There are many stretches and exercises that one could do to open the feet and make them stronger, but often what they need most is a massage. I'm not talking about a heavy-handed, tissue-tearing kind of massage, but some gentle work to soothe our over-worked and under-appreciated soles.
One thing a massage does for the feet is it warms them. We don't often think about this, but the feet are the farthest parts of our bodies from our hearts. They can easily become too cold and stiff. A gentle massage helps to warm them.
This month, try spending three minutes per day massaging each foot. Massage the heels, the mid-foot, the balls of the feet, and each toe. Use a little oil to do this and put socks on afterward so that you don't track oil all over your house.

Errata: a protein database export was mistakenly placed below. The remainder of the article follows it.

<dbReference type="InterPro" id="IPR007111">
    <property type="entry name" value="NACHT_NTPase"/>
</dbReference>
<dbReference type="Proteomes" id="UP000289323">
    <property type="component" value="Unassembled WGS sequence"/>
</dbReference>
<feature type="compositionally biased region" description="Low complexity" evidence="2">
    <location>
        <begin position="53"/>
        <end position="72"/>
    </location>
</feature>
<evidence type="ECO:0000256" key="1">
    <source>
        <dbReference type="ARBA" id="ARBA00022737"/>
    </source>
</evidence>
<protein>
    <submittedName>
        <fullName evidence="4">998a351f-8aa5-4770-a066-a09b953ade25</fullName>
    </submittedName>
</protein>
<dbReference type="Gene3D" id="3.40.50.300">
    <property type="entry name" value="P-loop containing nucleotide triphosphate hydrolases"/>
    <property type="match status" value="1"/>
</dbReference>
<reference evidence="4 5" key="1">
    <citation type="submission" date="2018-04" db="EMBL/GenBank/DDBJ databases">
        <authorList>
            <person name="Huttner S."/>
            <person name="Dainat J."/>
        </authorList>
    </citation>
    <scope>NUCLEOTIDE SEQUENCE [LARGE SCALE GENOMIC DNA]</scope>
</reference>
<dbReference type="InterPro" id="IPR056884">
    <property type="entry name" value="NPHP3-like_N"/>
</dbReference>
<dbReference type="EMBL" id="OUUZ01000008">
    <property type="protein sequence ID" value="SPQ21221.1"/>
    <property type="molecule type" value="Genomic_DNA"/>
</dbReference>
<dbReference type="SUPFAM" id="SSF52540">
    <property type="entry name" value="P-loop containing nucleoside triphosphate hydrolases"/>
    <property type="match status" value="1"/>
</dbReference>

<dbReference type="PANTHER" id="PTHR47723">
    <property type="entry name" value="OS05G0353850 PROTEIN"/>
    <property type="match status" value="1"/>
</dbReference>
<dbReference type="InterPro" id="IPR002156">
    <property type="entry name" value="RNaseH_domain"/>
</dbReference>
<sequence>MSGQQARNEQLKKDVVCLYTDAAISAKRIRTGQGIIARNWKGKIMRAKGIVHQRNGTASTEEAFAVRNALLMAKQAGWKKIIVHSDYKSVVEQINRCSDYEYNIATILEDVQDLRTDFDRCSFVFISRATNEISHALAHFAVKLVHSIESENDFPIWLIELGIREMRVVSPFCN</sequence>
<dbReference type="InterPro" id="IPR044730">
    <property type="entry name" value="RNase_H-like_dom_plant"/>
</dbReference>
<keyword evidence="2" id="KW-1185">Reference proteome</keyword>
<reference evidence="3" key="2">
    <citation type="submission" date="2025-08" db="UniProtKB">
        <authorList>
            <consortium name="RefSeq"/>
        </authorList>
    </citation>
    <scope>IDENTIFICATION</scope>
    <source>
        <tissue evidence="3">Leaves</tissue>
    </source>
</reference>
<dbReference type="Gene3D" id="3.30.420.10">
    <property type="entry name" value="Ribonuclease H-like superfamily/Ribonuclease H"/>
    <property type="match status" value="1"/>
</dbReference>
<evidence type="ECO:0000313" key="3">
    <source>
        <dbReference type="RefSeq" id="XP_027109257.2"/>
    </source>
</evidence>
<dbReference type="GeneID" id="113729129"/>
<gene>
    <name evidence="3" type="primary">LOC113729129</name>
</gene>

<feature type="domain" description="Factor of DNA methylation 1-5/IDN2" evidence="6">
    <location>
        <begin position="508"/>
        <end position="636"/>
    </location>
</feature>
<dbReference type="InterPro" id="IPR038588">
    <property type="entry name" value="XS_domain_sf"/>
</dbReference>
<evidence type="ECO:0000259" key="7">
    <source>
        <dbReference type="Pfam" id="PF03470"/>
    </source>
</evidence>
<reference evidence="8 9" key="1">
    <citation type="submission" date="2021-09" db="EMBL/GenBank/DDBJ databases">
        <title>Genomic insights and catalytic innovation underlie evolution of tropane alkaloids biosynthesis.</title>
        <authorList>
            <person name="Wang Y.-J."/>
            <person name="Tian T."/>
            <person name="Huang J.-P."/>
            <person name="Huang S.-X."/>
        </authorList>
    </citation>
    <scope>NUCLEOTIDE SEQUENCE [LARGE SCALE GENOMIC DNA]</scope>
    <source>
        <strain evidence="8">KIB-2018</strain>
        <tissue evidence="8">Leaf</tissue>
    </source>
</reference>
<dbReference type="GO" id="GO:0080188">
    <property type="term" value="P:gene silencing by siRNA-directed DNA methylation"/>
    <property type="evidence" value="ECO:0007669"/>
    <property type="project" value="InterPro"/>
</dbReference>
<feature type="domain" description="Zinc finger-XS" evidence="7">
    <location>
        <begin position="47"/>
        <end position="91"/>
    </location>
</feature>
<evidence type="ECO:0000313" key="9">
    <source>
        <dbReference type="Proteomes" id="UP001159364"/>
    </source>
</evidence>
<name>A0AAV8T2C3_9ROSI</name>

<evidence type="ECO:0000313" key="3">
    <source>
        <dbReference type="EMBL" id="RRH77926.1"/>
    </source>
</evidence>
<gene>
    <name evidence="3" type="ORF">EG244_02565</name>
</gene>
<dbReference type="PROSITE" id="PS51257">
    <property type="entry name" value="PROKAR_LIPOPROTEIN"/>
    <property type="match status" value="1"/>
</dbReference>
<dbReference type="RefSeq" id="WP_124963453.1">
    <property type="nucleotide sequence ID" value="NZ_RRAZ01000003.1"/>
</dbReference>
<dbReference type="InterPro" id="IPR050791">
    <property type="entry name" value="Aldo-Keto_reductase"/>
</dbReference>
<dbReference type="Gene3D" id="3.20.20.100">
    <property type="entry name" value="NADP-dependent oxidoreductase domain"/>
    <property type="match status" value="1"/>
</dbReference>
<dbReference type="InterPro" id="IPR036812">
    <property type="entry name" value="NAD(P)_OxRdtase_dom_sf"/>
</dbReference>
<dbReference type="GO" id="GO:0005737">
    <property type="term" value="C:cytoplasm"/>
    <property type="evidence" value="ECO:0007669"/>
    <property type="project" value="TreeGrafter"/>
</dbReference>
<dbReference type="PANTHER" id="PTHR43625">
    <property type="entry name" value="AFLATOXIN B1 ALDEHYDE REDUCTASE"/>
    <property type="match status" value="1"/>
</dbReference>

See what happens to your entire body by tending your feet. Ankle pain, knee pain, hip pain, and low back pain can all be significantly related to the feet. Massaging the feet can do a lot for those problems. But even problems from higher up, even neck, shoulder, and forearm problems, can all be rooted in the root of the body: the feet.
Dr. Jake Caldwell, DPT
I have a doctorate degree in physical therapy, an advanced certification in Functional Manual Therapy™, a bachelor’s degree in biology, a bachelor’s degree in psychology, and a bachelor’s degree in history. I draw from these diverse fields in my approach to working with the body.